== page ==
Did you know that Venice has one of the most important museums of Asian art in Italy?
Did you know that one of the Austrian painter Gustav Klimt’s masterpieces is in Venice?
The Museum of Oriental Art and the painting “Judith II” by Klimt are located in the same venue, the baroque palace Ca’ Pesaro.
The influence of Oriental art on Klimt is often the theme of special exhibitions around the world; so let’s take a closer look at “Judith II” and compare it with the pieces in the collection of the Museum of Oriental Art of Venice.
The collection of the Museum of Asian Art in Venice is almost entirely made up of Japanese pieces collected by Prince Henry of Bourbon, Count of Bardi (shown in the picture in Japanese clothing), during his journey around the world that took place between 1887 and 1889.
Gustav Klimt never visited Japan, but he did have a keen interest in Japanese art that began with the runaway success of the Japanese delegation at the Vienna World’s Fair in 1873, if not before. We know that he was a collector of Japanese artifacts and artworks, and that an interest in everything Japanese was common among most of the artists of the Vienna Secession.
Klimt also owned some Japanese kimonos, and both he and his partner Emilie Flöge designed and used robes inspired by Asian dresses.
What about the long vest worn by Judith? We can see on it the same mix of swirls, flowers and geometric patterns that adorn some of the kimonos in the collection of the Museum of Oriental Art in Venice.
A Golden Kakejiku
One of the first things we notice while standing in front of “Judith II” is the long and narrow format of the painting, quite unusual in Western art. Even stranger is the golden wooden frame: the side panels are almost as wide as the painting itself.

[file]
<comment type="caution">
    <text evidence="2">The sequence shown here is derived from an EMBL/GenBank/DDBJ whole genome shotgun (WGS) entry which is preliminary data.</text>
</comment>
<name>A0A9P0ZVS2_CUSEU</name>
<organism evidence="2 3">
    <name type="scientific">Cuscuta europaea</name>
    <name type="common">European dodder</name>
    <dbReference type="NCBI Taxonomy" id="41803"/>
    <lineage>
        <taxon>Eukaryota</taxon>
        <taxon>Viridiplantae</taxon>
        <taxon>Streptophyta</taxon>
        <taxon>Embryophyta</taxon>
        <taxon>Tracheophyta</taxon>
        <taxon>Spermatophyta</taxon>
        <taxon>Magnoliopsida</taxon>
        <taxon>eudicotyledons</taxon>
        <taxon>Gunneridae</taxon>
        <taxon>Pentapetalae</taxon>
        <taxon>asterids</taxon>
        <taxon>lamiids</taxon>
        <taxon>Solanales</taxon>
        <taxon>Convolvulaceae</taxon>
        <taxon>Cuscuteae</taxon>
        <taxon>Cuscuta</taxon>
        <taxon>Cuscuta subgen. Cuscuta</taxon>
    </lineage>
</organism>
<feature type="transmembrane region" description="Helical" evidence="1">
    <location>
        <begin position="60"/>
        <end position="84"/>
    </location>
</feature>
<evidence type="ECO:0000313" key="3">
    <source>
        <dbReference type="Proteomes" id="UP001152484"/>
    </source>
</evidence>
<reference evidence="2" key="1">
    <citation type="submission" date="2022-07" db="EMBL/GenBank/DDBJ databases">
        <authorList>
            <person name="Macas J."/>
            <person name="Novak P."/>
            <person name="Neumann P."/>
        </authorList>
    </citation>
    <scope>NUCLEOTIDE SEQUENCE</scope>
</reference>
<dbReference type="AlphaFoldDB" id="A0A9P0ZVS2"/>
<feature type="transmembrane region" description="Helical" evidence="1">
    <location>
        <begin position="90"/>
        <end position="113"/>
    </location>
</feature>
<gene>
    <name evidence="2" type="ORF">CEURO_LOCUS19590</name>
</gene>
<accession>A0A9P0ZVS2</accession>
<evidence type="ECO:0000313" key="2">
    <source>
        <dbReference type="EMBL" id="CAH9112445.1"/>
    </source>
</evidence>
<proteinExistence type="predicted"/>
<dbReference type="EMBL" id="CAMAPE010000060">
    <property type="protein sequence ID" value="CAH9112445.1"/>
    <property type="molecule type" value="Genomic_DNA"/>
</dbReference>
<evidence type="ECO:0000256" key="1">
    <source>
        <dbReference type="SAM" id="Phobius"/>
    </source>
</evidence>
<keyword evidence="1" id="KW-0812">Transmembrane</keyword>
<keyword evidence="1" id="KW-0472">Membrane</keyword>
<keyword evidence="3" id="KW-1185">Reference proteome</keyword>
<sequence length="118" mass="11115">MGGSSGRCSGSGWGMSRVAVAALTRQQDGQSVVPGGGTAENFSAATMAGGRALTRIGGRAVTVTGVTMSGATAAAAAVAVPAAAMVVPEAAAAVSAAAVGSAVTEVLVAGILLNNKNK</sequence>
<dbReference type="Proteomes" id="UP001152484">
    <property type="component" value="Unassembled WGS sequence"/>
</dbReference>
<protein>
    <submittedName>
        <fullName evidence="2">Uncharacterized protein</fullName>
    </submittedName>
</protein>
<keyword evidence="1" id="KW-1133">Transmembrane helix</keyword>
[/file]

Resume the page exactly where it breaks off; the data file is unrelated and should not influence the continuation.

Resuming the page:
When we move to the collection of Japanese Art on the top floor of Ca’ Pesaro, we find a lot of kakejiku: painted scrolls in vertical format meant to be displayed on a wall, usually mounted on a piece of decorated fabric or paper.
Aren’t they quite similar in shape to “Judith II”?
The other distinguishing feature of the frame is the golden color, which also appears in “Judith II” and in many other works by Klimt. Well, the Japanese too were fond of the color gold, and we can clearly see this in the huge collection of lacquerwares in the Museum of Oriental Art.
Aren’t gold and black the same dominant colors as in “Judith II”?
Biblical Heroine or Exotic Geisha?
An artist who had a strong influence on Klimt’s early career is Hans Makart, whose orientalist taste clearly shows in his painting of a Japanese girl, which share some similarities with Klimt’s Judith: the profile view, the bare breast and shoulders, the abundant jewelry.
Although inspiration for Makart’s figure is drawn not only from Japanese imagery but also from other lands such as China or the Middle East, we could easily argue that Japanese female figures were present in Klimt’s imagination when he created Judith.
In the collection of the Museum of Oriental Art there are many ukiyoe prints depicting traditional Japanese beauties: their sinuous bodies, the elegant movements of their hands, and the loose kimonos showing bare shoulders all remind us of Klimt’s image.
It is worth noting that for a long time “Judith II” has also been identified with another biblical character, the dancing princess Salomé: the curving lines of her robe remind us of the dancing beauties portrayed in the collection of the Oriental Art Museum.
Japonisme in Ca’ Pesaro: Vittorio Zecchin
“Judith II” has been in the collection of the Venetian Museum of Modern Art since 1910, when it was purchased at that year’s Biennale where Klimt had a solo show. The show definitely had a strong impact on several Venetian artists of the time, above all on Vittorio Zecchin: a review of his exhibition in 1919 described his style as “derived from Klimt and the Japanese”.
In the collection of Ca’ Pesaro we can find some panels of “One Thousand and One Nights”, a set of large panels made by Zecchin in 1914: here again we can admire the use of gold, the elegant geometric motifs, and the kimono-like robes.
Without leaving the beautiful and unique Ca’ Pesaro we went on a journey to Japan, then to Vienna and finally back to Venice!